What makes your firm unique in the marketplace?
CF: We’re a locally-owned luxury firm, which is unique because the personal service provided by this company is considered to be second to none in our marketplace. Our founder, when he started his career 51 years ago, realized there was an incredible lack of professionalism and training—and he’s stressed the importance of these two components over the years. We have a very good reputation for having agents who are knowledgeable and easy to work with.

What do you look for when bringing new agents into the mix, and what do they enjoy about the culture?
CF: No. 1, I always tell them that they’re probably in the wrong business if they’re not willing to make a commitment to both themselves and the company. Our people are our assets, and we strive to give all that we can to provide those who work for us what they need. It’s a very cohesive family, and we don’t have a competitive atmosphere in this company. Everyone works together and it’s a joy to work here with them. I compare it to the winning attitude of the World Champion Houston Astros in that it’s a fellowship that supports each other each step of the way. We’re about quality, and would rather have fewer agents who are productive than just taking on whoever comes knocking at our door.

Talk about some of your recent growth and plans for the future.
CF: We’ve opened a new Woodlands office in the north part of town, an amazing city connected to Houston. We’ve also expanded into the West Houston Memorial area, which is allowing us to grow into the Energy Corridor and the suburbs that way. We’re always looking at opportunities that can expand our reach in a smart way.

What sort of training and education do you offer to your agents?
CF: We don’t use the word training, but rather, professional development. We try to bring in outside speakers and motivational/inspirational people, as well as provide professional development opportunities within the office from our staff. We do our best to make these agents understand what they’re selling so that they’re so natural at presenting it that people want to work with them when listing or buying a home.

For the latest real estate news and trends, bookmark RISMedia.com.

The post Cheri Fama: Professionalism and Service Win the Day appeared first on RISMedia.

Remodeling Spending to Spike

Across 50 of the largest major markets, home remodeling spending will spike this year, according to findings released by the Remodeling Futures Program at the Joint Center for Housing Studies at Harvard University. Expenditures for home remodels will rise by 5 percent in 41 of the 50 markets, and by 10 percent more in 11—the latter including Charlotte, N.C., Dallas and San Antonio, Texas, and Kansas City, Mo.

“Spending growth is projected to be particularly strong in many of the nation’s more affordable markets,” says Chris Herbert, managing director of the Joint Center for Housing Studies at Harvard University. “At the same time, there are a few high-cost markets where low housing supply is spurring the renovation of existing homes.”

“Our projections show that growth in the remodeling market is not concentrated in just one area of the country, but is widespread,” says Elizabeth La Jeunesse, senior research analyst in the Remodeling Futures Program. “Average growth through 2018 in major metros of the South, West and Midwest is projected to be close to the 50-metro average of 7.4 percent, while growth in metros of the Northeast will be slightly lower (5.6 percent).”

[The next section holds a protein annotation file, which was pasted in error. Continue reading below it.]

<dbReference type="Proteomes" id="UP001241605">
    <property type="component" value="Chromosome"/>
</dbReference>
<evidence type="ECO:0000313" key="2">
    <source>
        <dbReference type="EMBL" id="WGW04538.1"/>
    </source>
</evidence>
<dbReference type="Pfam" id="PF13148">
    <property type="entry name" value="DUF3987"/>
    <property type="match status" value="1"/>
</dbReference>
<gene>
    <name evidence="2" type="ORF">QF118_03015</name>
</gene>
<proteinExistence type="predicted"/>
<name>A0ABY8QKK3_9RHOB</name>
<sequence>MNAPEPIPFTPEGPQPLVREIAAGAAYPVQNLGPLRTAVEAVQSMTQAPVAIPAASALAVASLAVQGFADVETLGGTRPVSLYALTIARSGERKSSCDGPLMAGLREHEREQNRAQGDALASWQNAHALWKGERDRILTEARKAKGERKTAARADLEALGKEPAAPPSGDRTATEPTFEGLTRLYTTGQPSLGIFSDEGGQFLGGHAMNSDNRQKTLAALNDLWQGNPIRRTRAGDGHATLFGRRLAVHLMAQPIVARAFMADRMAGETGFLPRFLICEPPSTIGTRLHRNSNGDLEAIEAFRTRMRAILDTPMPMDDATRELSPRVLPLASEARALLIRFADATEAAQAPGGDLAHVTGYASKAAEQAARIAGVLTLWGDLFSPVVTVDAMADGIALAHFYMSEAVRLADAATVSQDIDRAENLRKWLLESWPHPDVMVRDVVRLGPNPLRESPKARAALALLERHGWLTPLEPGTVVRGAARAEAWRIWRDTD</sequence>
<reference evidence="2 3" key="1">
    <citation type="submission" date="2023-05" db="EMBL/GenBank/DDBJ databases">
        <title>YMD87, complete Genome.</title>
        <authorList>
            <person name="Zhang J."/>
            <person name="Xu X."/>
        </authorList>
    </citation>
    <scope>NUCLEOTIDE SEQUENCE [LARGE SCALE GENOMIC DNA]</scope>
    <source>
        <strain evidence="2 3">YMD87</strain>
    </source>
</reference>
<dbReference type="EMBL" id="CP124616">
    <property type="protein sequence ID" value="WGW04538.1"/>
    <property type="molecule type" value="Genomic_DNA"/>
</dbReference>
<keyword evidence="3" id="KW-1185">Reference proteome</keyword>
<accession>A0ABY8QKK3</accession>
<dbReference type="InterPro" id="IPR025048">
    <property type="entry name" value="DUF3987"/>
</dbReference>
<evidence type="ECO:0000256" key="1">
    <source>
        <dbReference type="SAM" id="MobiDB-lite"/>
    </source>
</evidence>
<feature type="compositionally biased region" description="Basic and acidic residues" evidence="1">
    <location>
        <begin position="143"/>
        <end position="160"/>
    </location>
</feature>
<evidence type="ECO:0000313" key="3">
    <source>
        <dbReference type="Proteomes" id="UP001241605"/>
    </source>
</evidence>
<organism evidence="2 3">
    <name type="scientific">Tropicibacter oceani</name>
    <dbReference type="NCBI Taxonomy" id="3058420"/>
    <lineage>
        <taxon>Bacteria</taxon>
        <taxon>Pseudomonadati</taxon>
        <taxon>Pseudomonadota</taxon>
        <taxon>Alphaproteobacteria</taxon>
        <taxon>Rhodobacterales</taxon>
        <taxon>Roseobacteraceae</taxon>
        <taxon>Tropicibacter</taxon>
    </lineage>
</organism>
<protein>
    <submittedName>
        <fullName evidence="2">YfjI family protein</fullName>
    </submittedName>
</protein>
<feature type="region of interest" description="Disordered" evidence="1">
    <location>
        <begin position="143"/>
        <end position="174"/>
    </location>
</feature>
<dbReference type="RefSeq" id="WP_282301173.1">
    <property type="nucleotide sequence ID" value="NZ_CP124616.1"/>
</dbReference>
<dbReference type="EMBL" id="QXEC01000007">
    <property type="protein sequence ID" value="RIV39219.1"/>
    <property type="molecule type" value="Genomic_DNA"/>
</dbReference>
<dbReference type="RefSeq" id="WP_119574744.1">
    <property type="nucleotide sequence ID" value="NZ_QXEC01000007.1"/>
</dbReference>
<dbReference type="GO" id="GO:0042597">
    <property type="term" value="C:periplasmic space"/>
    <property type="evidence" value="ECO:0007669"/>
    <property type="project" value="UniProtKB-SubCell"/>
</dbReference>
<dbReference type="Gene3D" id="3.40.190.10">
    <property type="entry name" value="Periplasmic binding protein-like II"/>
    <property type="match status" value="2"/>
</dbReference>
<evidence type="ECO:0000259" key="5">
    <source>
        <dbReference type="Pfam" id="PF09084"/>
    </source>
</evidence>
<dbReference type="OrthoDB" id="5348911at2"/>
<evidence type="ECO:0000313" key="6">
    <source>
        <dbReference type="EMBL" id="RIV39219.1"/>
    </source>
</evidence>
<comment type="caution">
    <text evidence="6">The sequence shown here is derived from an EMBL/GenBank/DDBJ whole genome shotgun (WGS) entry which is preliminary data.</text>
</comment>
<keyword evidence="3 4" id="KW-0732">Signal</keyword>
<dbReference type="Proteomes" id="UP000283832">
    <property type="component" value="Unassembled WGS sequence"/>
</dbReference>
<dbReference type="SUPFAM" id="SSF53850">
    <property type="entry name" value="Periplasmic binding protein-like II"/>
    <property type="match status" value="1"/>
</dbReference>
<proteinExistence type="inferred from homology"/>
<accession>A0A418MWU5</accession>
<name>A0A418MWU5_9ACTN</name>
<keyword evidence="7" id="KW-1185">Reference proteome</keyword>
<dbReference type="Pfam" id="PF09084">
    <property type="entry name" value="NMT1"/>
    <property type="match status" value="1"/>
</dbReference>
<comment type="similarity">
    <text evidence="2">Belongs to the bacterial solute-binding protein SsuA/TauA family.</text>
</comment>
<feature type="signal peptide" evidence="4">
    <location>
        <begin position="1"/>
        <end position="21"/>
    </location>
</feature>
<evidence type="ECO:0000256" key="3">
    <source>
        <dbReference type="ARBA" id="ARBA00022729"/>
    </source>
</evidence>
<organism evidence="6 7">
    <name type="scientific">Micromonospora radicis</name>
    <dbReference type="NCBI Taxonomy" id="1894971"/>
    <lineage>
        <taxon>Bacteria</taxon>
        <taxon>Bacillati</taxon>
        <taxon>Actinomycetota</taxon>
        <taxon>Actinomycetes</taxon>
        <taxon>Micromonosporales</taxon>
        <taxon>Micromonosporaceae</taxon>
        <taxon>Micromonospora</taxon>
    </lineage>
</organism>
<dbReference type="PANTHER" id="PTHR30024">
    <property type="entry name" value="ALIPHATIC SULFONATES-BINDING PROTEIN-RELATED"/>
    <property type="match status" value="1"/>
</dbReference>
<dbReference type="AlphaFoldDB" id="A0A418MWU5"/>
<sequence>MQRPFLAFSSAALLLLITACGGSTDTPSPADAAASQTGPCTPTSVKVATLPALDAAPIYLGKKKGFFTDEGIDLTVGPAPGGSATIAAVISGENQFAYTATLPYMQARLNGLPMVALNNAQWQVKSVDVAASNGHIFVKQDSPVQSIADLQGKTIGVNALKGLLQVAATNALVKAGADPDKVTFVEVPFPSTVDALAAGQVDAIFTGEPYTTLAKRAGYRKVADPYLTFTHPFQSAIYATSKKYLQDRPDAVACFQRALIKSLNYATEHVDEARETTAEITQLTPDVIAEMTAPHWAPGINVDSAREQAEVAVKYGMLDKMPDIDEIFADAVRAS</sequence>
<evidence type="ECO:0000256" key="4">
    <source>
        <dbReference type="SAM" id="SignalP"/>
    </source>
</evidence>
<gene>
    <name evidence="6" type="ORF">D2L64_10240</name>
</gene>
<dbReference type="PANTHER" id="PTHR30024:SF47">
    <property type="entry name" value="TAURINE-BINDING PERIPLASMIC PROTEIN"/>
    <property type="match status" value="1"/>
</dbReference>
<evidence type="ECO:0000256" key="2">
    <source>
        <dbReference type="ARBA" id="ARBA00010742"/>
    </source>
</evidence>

For the latest real estate news and trends, bookmark RISMedia.com.

The post Remodeling Spending to Spike appeared first on RISMedia.

No Gain, No Loss: Existing-Home Sales Stabilize

August existing-home sales stabilized, ending a regressive streak, the National Association of REALTORS® (NAR) reports. At 5.34 million, activity neither decreased nor increased from July, but was down 1.5 percent from the prior year. Inventory month-over-month also steadied, at 1.92 million—a jump from 1.87 million the prior year.

Activity was carried by the Midwest and Northeast, rising 2.4 percent to 1.28 million and 7.6 percent to 710,000 in the regions, respectively. The median in the Midwest was $208,500, while the median in the Northeast was $292,800. Activity lost momentum in South and West, down 0.4 percent to 2.23 million and 5.9 percent to 1.12 million, respectively. The median in the South was $227,900, while the median in the West was $392,900.

“Strong gains in the Northeast and a moderate uptick in the Midwest helped to balance out any losses in the South and West, halting months of downward momentum,” says Lawrence Yun, chief economist at NAR. “With inventory stabilizing and modestly rising, buyers appear ready to step back into the market.”

Currently, inventory is at a 4.3-month supply. In August, existing-home sales averaged 29 days on market, one day less than the prior year. All told, 52 percent of homes sold were on the market for less than one month.

“While inventory continues to show modest year-over-year gains, it is still far from a healthy level and new-home construction is not keeping up to satisfy demand,” Yun says. “Homes continue to fly off the shelves with a majority of properties selling within a month, indicating that more inventory—especially moderately-priced, entry-level homes—would propel sales.”

“REALTORS® across the country report that their clients waver about the decision to list their home—they are excited by the prospect of receiving many offers; they are concerned that they will not be able to find a new home to purchase,” says NAR President Elizabeth Mendenhall. “Unfortunately this fluctuating view is contributing to the short supply of homes. Buyers hoping to find an entry-level home in this market should work with a REALTOR® and be prepared to move quickly, as listings sell quickly.”

Across all house types (single-family, condo, co-op and townhome), the median price was $264,800, a 4.6 percent from the prior year.The median price in the single-family space was $267,300; the condo median was $244,500.

Month-over-month, sales in the single-family space were unchanged, at 4.75 million—down 1 percent from 4.8 million the prior year. Condo and co-op sales were also unchanged, at 590,000, and down 4.8 percent from the prior year.